In the book, you talk a lot about the Austria’s café culture. Why do you think we don’t see that here in America as much?
It’s all about history. We didn’t know about coffee before the Turks came to Vienna in 1600. When the Turks came, we fought them back and then they left us the coffee. And it took time for us to figure out what do with it and so we invented the coffeehouse. In the 1800s and 1900s, all the artists used to work out of the coffeehouses so they became a meeting point for interaction and to hang out and work together. It became this culture of sitting in a café all day long and you have snacks and coffee and cakes. It’s a very Central European mentality that you also see in Budapest and around Eastern Europe.
Kurt Gutenbrunner, Harvey Sachs and the Ensemble for the Romantic Century will all be at 92YTribeca on November 13 for Eat, Drink & Think Like...Beethoven. This will be an in-depth look into Beethoven and his world. Listen and watch as musicians and actors from the Ensemble for the Romantic Century bring his story to life. Learn about Viennese Kaffeehaus culture as you taste historically accurate pastries and drinks.
Whether you’re seeking a literary conversation, stimulating analysis of current events or an evening of sing-alongs, this 137-year-old organization has you covered. Offerings at the 92nd Street Y’s younger sibling, 92YTribeca, are typically quirkier and cheaper and often include a beer. Three cheers for uptown and downtown culture.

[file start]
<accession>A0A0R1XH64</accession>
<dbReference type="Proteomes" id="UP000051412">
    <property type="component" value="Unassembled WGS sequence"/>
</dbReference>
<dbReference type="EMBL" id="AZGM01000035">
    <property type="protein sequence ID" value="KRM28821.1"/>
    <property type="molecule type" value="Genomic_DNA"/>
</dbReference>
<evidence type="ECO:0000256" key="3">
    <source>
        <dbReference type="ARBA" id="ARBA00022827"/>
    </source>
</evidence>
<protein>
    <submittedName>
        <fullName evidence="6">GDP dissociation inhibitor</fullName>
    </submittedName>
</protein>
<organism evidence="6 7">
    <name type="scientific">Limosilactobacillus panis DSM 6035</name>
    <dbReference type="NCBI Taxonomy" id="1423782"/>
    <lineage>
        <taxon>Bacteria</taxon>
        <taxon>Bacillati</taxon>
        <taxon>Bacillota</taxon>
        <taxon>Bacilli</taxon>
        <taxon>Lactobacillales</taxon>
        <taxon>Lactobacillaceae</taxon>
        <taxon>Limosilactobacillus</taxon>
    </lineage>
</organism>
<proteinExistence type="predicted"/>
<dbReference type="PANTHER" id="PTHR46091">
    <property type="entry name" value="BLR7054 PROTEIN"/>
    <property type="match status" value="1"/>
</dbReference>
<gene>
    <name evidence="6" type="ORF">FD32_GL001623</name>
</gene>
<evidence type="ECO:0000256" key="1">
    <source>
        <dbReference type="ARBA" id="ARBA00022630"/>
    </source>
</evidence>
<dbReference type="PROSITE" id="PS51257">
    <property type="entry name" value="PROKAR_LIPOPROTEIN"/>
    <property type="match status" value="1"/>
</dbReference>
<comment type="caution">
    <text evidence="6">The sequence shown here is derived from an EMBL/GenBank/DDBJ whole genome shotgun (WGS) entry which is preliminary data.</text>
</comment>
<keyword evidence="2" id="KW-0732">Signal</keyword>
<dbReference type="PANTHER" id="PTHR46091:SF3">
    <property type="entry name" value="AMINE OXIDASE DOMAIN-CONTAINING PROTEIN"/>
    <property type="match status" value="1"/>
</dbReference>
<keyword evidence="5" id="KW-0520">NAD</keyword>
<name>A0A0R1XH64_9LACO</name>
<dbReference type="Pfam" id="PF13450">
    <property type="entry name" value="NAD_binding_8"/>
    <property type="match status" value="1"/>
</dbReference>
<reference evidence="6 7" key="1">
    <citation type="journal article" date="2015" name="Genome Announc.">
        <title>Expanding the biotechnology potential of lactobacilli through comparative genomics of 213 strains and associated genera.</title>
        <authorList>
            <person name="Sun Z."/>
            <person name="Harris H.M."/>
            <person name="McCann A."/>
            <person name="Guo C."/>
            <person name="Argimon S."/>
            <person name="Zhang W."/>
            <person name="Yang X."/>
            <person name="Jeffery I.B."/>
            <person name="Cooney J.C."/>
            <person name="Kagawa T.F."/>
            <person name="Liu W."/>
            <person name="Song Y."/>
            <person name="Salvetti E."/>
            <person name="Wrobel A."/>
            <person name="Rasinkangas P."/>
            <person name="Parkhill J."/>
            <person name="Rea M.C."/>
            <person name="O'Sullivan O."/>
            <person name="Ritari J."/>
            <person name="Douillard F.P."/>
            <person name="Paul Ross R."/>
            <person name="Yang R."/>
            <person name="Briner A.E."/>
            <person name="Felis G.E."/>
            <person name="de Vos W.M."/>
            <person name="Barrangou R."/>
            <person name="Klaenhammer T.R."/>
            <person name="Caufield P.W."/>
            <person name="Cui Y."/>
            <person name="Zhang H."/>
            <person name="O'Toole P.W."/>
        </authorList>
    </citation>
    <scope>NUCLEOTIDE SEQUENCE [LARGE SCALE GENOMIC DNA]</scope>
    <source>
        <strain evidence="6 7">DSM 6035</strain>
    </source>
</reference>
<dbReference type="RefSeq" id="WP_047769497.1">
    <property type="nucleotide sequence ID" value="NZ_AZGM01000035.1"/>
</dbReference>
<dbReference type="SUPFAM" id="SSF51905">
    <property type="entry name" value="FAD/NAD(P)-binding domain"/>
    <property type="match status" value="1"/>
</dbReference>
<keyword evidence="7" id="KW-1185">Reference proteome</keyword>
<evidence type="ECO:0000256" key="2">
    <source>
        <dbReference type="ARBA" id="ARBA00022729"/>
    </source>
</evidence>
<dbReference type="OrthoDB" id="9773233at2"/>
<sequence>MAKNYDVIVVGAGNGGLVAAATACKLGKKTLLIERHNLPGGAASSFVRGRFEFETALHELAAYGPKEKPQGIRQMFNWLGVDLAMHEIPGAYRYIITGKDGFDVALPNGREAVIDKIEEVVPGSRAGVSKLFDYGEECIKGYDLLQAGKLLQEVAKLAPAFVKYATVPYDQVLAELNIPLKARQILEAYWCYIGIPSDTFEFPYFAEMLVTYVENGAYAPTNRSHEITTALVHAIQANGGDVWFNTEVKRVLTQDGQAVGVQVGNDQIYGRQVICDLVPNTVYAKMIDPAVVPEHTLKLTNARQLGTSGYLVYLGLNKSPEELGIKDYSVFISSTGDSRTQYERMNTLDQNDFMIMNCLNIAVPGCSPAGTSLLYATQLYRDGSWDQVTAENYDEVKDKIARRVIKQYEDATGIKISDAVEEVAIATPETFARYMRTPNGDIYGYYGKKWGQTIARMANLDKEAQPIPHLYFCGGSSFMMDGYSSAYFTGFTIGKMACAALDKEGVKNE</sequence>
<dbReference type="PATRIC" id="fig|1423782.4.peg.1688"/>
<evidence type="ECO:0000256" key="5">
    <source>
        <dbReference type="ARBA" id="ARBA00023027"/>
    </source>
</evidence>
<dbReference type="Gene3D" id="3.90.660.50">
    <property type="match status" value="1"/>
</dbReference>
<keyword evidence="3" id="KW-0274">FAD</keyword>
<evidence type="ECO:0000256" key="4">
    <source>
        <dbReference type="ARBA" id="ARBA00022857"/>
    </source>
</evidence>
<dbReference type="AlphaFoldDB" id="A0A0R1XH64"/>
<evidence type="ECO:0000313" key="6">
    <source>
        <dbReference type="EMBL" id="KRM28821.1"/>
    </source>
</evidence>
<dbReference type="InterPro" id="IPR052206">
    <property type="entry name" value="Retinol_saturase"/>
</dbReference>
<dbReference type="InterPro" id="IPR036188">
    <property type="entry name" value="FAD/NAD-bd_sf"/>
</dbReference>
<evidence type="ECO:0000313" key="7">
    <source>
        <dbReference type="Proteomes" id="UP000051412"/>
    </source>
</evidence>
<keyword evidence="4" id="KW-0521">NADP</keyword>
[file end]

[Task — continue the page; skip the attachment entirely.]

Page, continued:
Time Out New York‘s “Best of NYC 2011” is on newsstands now. See it all here!
One of the greatest songwriters of all times is Bruce Springsteen. I still remember the first time I heard his classic song “Born To Run”. It hit me very powerfully with it’s theme of journey. That is how I feel when I hear the opening of this weeks Torah portion Lech Lecha.
Lech Lecha tells the story of the rather unusual birth of the Jewish nation. In Bereishit/Genesis 12:1, God commands Avram (Abram, who will eventually be known as Avraham/Abraham): “Go for yourself (Lech Lecha) from your land, from your relatives, and from your father’s house to the land that I will show you.” We read no theology, see no miracles and receive no proof of God’s existence. God simply tells Avram to go on a journey. The command itself is also unusual: Lech Lecha, “Go for yourself.” The Torah could have simply used the single word Lech, “Go,” and identify where Avram was coming from and where he was headed. It is unnecessary to add the word Lecha, “for yourself.” The word Lecha seems superfluous and somewhat awkward. It is more logical to say, simply, “Go.” Why Lech Lecha? Perhaps because the Torah teaches us that Avram’s journey is a journey of self, not simply of geography. God does not just tell Avram to go on a physical journey, but commands Avram to go on a spiritual journey as well. When God says Lech Lecha, “Go for yourself,” God commands Avram to begin a journey to try to understand God.